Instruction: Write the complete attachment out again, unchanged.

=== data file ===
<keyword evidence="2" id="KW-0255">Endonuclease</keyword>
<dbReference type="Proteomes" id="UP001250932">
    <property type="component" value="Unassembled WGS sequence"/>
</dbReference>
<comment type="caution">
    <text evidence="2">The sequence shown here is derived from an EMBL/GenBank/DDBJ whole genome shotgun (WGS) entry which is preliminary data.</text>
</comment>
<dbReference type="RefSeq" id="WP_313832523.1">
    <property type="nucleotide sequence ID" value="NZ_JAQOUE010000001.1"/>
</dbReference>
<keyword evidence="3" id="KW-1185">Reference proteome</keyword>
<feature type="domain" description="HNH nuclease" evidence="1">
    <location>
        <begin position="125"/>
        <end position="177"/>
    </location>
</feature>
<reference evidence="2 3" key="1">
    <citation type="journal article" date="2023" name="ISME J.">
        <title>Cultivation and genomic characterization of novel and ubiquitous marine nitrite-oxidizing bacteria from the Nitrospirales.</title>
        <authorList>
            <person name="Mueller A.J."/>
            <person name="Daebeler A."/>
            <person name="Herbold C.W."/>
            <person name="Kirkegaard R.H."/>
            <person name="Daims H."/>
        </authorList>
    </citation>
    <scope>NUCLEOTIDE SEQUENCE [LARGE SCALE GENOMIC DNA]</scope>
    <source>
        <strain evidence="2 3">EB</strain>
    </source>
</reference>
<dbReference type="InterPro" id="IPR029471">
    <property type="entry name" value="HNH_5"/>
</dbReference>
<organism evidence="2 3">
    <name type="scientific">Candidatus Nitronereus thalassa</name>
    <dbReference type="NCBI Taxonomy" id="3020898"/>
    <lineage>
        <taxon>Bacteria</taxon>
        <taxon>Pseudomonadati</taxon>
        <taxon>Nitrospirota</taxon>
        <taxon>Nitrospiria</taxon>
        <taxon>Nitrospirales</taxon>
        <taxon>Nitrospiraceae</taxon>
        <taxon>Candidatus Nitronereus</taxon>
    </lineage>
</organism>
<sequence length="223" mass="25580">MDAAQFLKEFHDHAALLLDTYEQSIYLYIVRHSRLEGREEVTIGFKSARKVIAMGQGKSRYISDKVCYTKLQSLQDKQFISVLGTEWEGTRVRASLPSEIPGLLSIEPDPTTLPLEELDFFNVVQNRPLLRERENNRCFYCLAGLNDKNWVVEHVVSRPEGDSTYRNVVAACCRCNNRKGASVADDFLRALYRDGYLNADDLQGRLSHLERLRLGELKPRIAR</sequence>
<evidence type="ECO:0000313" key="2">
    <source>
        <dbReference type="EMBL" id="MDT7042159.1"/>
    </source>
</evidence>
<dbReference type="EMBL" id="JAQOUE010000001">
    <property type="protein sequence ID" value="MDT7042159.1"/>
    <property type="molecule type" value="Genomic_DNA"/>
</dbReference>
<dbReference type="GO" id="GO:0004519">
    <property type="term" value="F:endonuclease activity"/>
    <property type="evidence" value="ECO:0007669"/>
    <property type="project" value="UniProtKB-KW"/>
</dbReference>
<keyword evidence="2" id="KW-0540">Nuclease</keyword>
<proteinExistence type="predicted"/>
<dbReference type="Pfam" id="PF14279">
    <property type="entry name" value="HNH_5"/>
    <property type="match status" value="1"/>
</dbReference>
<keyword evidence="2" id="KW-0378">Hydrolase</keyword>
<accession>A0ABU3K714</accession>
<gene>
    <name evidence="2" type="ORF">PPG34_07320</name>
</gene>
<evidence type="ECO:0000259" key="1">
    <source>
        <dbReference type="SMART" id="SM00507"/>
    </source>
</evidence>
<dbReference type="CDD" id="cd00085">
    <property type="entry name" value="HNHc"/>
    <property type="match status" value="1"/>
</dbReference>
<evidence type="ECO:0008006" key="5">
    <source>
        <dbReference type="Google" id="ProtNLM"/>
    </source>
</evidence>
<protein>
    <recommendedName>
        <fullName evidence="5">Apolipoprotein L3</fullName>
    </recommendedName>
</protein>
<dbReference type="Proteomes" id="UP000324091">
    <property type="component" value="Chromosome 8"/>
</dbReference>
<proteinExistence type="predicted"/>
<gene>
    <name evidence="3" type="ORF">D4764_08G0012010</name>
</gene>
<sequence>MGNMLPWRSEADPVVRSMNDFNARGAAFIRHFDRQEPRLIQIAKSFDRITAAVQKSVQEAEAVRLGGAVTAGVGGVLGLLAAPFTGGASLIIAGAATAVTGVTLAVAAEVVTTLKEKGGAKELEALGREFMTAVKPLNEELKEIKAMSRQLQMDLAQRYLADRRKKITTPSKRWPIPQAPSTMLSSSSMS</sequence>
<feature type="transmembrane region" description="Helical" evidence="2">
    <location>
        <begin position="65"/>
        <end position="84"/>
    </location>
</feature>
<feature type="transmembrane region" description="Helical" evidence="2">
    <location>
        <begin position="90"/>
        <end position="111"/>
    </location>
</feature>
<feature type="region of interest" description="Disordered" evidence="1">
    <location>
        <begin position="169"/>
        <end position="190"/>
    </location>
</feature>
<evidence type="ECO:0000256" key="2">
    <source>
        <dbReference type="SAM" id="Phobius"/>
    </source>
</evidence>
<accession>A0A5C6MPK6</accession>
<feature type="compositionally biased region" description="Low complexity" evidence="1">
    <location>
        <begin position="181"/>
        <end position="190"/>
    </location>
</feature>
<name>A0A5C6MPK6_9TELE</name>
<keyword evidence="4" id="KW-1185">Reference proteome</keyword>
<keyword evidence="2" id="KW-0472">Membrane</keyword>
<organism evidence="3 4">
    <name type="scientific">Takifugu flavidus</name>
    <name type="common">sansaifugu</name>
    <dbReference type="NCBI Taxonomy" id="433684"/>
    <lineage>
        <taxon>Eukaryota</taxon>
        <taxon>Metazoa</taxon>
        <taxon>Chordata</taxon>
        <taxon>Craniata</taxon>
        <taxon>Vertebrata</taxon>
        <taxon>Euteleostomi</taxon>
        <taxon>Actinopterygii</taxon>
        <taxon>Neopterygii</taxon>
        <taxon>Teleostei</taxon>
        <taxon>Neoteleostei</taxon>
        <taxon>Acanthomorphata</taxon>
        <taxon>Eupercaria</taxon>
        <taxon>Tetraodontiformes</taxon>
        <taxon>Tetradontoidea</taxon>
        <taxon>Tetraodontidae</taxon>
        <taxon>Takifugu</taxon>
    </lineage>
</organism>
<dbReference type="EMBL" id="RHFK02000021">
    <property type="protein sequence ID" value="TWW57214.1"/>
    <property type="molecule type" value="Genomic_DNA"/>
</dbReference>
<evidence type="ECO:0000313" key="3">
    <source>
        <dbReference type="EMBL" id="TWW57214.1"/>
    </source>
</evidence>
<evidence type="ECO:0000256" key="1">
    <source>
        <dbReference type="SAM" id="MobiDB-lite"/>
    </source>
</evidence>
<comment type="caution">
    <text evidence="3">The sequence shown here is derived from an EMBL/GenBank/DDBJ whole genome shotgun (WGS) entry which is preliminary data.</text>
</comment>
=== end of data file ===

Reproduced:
<keyword evidence="2" id="KW-0255">Endonuclease</keyword>
<dbReference type="Proteomes" id="UP001250932">
    <property type="component" value="Unassembled WGS sequence"/>
</dbReference>
<comment type="caution">
    <text evidence="2">The sequence shown here is derived from an EMBL/GenBank/DDBJ whole genome shotgun (WGS) entry which is preliminary data.</text>
</comment>
<dbReference type="RefSeq" id="WP_313832523.1">
    <property type="nucleotide sequence ID" value="NZ_JAQOUE010000001.1"/>
</dbReference>
<keyword evidence="3" id="KW-1185">Reference proteome</keyword>
<feature type="domain" description="HNH nuclease" evidence="1">
    <location>
        <begin position="125"/>
        <end position="177"/>
    </location>
</feature>
<reference evidence="2 3" key="1">
    <citation type="journal article" date="2023" name="ISME J.">
        <title>Cultivation and genomic characterization of novel and ubiquitous marine nitrite-oxidizing bacteria from the Nitrospirales.</title>
        <authorList>
            <person name="Mueller A.J."/>
            <person name="Daebeler A."/>
            <person name="Herbold C.W."/>
            <person name="Kirkegaard R.H."/>
            <person name="Daims H."/>
        </authorList>
    </citation>
    <scope>NUCLEOTIDE SEQUENCE [LARGE SCALE GENOMIC DNA]</scope>
    <source>
        <strain evidence="2 3">EB</strain>
    </source>
</reference>
<dbReference type="InterPro" id="IPR029471">
    <property type="entry name" value="HNH_5"/>
</dbReference>
<organism evidence="2 3">
    <name type="scientific">Candidatus Nitronereus thalassa</name>
    <dbReference type="NCBI Taxonomy" id="3020898"/>
    <lineage>
        <taxon>Bacteria</taxon>
        <taxon>Pseudomonadati</taxon>
        <taxon>Nitrospirota</taxon>
        <taxon>Nitrospiria</taxon>
        <taxon>Nitrospirales</taxon>
        <taxon>Nitrospiraceae</taxon>
        <taxon>Candidatus Nitronereus</taxon>
    </lineage>
</organism>
<sequence length="223" mass="25580">MDAAQFLKEFHDHAALLLDTYEQSIYLYIVRHSRLEGREEVTIGFKSARKVIAMGQGKSRYISDKVCYTKLQSLQDKQFISVLGTEWEGTRVRASLPSEIPGLLSIEPDPTTLPLEELDFFNVVQNRPLLRERENNRCFYCLAGLNDKNWVVEHVVSRPEGDSTYRNVVAACCRCNNRKGASVADDFLRALYRDGYLNADDLQGRLSHLERLRLGELKPRIAR</sequence>
<evidence type="ECO:0000313" key="2">
    <source>
        <dbReference type="EMBL" id="MDT7042159.1"/>
    </source>
</evidence>
<dbReference type="EMBL" id="JAQOUE010000001">
    <property type="protein sequence ID" value="MDT7042159.1"/>
    <property type="molecule type" value="Genomic_DNA"/>
</dbReference>
<dbReference type="GO" id="GO:0004519">
    <property type="term" value="F:endonuclease activity"/>
    <property type="evidence" value="ECO:0007669"/>
    <property type="project" value="UniProtKB-KW"/>
</dbReference>
<keyword evidence="2" id="KW-0540">Nuclease</keyword>
<proteinExistence type="predicted"/>
<dbReference type="Pfam" id="PF14279">
    <property type="entry name" value="HNH_5"/>
    <property type="match status" value="1"/>
</dbReference>
<keyword evidence="2" id="KW-0378">Hydrolase</keyword>
<accession>A0ABU3K714</accession>
<gene>
    <name evidence="2" type="ORF">PPG34_07320</name>
</gene>
<evidence type="ECO:0000259" key="1">
    <source>
        <dbReference type="SMART" id="SM00507"/>
    </source>
</evidence>
<dbReference type="CDD" id="cd00085">
    <property type="entry name" value="HNHc"/>
    <property type="match status" value="1"/>
</dbReference>
<evidence type="ECO:0008006" key="5">
    <source>
        <dbReference type="Google" id="ProtNLM"/>
    </source>
</evidence>
<protein>
    <recommendedName>
        <fullName evidence="5">Apolipoprotein L3</fullName>
    </recommendedName>
</protein>
<dbReference type="Proteomes" id="UP000324091">
    <property type="component" value="Chromosome 8"/>
</dbReference>
<proteinExistence type="predicted"/>
<gene>
    <name evidence="3" type="ORF">D4764_08G0012010</name>
</gene>
<sequence>MGNMLPWRSEADPVVRSMNDFNARGAAFIRHFDRQEPRLIQIAKSFDRITAAVQKSVQEAEAVRLGGAVTAGVGGVLGLLAAPFTGGASLIIAGAATAVTGVTLAVAAEVVTTLKEKGGAKELEALGREFMTAVKPLNEELKEIKAMSRQLQMDLAQRYLADRRKKITTPSKRWPIPQAPSTMLSSSSMS</sequence>
<feature type="transmembrane region" description="Helical" evidence="2">
    <location>
        <begin position="65"/>
        <end position="84"/>
    </location>
</feature>
<feature type="transmembrane region" description="Helical" evidence="2">
    <location>
        <begin position="90"/>
        <end position="111"/>
    </location>
</feature>
<feature type="region of interest" description="Disordered" evidence="1">
    <location>
        <begin position="169"/>
        <end position="190"/>
    </location>
</feature>
<evidence type="ECO:0000256" key="2">
    <source>
        <dbReference type="SAM" id="Phobius"/>
    </source>
</evidence>
<accession>A0A5C6MPK6</accession>
<feature type="compositionally biased region" description="Low complexity" evidence="1">
    <location>
        <begin position="181"/>
        <end position="190"/>
    </location>
</feature>
<name>A0A5C6MPK6_9TELE</name>
<keyword evidence="4" id="KW-1185">Reference proteome</keyword>
<keyword evidence="2" id="KW-0472">Membrane</keyword>
<organism evidence="3 4">
    <name type="scientific">Takifugu flavidus</name>
    <name type="common">sansaifugu</name>
    <dbReference type="NCBI Taxonomy" id="433684"/>
    <lineage>
        <taxon>Eukaryota</taxon>
        <taxon>Metazoa</taxon>
        <taxon>Chordata</taxon>
        <taxon>Craniata</taxon>
        <taxon>Vertebrata</taxon>
        <taxon>Euteleostomi</taxon>
        <taxon>Actinopterygii</taxon>
        <taxon>Neopterygii</taxon>
        <taxon>Teleostei</taxon>
        <taxon>Neoteleostei</taxon>
        <taxon>Acanthomorphata</taxon>
        <taxon>Eupercaria</taxon>
        <taxon>Tetraodontiformes</taxon>
        <taxon>Tetradontoidea</taxon>
        <taxon>Tetraodontidae</taxon>
        <taxon>Takifugu</taxon>
    </lineage>
</organism>
<dbReference type="EMBL" id="RHFK02000021">
    <property type="protein sequence ID" value="TWW57214.1"/>
    <property type="molecule type" value="Genomic_DNA"/>
</dbReference>
<evidence type="ECO:0000313" key="3">
    <source>
        <dbReference type="EMBL" id="TWW57214.1"/>
    </source>
</evidence>
<evidence type="ECO:0000256" key="1">
    <source>
        <dbReference type="SAM" id="MobiDB-lite"/>
    </source>
</evidence>
<comment type="caution">
    <text evidence="3">The sequence shown here is derived from an EMBL/GenBank/DDBJ whole genome shotgun (WGS) entry which is preliminary data.</text>
</comment>